50 million year old volcano cluster found off Sydney coast

While searching for baby lobsters Australian research vessel discovers four extinct volcanos about 250 kilometres off coast of Sydney

Photo by: UNSW
Photo by: UNSW

Updated Jul 28, 2015

An Australian research vessel accidentally found a cluster of volcanoes with its center 248 kilometres from Sydney Harbour while using sonar to map the seafloor at a depth of 4,900 metres.

The Investigator, a 94-metre research vessel belonging to the Commonwealth Scientific and Industrial Research Organisation (CSIRO), was on a mission to search for nursery grounds of larval lobsters and fishes.

“The voyage was enormously successful. Not only did we discover a cluster of volcanoes on Sydney’s doorstep, we were amazed to find that an eddy off Sydney was a hotspot for lobster larvae at a time of the year when we were not expecting them,” said Professor Iain Suthers from the University of New South Wales.

The cluster, containing four extinct volcanos, is 20 kilometres long and six kilometres wide. The largest of four caldera – craters formed when a volcano erupts – is 1.5 kilometres across the rim and 700 metres above the sea floor.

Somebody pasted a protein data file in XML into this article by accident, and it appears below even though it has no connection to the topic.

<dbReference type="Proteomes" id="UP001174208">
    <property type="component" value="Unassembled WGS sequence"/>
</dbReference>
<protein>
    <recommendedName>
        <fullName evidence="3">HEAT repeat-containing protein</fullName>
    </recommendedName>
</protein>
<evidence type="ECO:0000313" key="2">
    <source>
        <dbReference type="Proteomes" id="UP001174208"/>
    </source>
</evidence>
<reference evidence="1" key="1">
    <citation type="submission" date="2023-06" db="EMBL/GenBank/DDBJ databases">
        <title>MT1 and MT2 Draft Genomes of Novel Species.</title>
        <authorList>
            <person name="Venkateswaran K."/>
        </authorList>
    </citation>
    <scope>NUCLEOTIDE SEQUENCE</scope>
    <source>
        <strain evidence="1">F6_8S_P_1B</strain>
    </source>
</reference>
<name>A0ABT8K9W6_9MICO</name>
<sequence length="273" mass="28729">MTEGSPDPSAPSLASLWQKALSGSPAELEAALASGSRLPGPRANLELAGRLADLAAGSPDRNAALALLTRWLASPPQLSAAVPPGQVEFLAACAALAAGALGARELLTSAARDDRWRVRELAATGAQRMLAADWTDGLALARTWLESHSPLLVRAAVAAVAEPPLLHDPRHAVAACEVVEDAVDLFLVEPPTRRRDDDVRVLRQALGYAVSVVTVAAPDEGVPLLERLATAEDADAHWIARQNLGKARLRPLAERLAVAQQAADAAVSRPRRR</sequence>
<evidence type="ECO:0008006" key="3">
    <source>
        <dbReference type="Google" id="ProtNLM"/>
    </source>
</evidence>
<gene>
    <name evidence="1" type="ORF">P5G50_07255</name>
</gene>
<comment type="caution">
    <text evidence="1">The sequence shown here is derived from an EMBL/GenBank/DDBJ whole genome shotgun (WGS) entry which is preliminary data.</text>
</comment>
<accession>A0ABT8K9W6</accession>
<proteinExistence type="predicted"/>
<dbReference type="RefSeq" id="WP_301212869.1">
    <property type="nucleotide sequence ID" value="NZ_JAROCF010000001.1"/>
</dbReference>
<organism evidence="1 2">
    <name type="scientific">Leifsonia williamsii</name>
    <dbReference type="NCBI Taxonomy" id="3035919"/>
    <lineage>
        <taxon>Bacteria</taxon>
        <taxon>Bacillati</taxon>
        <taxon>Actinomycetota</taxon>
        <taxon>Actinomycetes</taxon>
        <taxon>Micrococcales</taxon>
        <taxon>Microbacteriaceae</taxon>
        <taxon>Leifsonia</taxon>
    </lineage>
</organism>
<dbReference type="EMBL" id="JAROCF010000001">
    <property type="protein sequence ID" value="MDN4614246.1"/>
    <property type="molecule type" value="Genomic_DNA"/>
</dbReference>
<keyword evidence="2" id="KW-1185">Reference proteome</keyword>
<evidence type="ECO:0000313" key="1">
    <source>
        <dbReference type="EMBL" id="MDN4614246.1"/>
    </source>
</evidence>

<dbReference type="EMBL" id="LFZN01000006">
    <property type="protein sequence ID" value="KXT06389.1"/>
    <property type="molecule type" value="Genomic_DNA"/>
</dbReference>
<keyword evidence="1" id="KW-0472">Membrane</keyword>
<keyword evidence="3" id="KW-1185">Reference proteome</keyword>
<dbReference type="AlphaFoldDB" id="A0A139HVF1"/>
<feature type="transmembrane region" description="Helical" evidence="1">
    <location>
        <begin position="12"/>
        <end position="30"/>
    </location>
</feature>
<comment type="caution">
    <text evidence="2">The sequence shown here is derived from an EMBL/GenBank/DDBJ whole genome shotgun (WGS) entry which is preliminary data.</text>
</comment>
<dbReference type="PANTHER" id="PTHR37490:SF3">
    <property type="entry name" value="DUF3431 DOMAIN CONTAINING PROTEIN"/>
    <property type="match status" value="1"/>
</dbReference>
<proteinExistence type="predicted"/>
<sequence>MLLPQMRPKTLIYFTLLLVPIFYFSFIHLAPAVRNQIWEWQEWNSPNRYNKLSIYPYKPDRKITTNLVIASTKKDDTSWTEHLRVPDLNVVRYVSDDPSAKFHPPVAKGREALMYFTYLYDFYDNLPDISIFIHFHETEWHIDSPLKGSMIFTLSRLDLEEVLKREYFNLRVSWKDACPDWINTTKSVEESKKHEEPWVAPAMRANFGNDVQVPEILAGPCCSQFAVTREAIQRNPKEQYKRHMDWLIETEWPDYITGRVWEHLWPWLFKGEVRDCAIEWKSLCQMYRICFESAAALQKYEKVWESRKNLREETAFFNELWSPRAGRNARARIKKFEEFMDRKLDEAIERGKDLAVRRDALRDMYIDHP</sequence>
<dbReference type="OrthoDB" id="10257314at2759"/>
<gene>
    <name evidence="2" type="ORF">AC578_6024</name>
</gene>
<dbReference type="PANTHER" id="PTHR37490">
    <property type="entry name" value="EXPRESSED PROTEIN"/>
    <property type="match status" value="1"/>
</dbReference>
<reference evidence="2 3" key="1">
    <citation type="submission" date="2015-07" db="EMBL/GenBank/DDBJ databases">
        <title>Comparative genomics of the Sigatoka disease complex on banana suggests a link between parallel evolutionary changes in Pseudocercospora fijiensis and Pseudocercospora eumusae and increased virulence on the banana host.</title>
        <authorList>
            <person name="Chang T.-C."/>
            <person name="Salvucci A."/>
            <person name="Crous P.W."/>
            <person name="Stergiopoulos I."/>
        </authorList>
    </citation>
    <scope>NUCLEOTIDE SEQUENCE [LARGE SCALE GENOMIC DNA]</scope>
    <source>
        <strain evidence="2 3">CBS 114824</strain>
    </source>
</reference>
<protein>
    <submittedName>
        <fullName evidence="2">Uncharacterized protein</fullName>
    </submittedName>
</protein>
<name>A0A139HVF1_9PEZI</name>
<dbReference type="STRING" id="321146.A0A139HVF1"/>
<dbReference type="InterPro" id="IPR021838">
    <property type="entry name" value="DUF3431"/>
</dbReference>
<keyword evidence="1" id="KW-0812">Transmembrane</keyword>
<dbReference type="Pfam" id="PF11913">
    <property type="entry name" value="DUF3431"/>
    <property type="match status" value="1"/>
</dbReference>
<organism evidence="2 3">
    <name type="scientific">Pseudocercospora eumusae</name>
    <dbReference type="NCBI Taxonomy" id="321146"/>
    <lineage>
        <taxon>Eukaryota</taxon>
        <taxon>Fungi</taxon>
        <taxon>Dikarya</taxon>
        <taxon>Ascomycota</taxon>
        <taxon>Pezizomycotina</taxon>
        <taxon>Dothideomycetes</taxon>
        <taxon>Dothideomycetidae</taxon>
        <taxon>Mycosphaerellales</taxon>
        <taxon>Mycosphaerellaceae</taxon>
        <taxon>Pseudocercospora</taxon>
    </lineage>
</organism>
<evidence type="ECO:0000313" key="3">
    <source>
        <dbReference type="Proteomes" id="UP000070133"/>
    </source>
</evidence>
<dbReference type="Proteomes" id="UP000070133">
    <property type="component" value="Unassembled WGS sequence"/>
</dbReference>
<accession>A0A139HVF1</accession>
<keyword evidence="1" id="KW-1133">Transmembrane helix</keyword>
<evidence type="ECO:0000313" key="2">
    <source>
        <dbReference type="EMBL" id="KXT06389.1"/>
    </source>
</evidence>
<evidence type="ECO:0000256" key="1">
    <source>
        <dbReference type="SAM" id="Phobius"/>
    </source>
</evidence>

Caldera volcanoes

According to Professor Richard Arculus, an igneous petrologist and volcano expert at the Australian National University, these volcanoes are important since “they are like windows into the seafloor.”

“They tell us part of the story of how New Zealand and Australia separated around 40-80 million years ago and they’ll now help scientists target future exploration of the sea floor to unlock the secrets of the Earth’s crust,” Professor Arculus said.

The Investigator begun its research voyage from Brisbane on June 3 with 28 scientists from various Australian universities on board and concluded on June 18 in Sydney.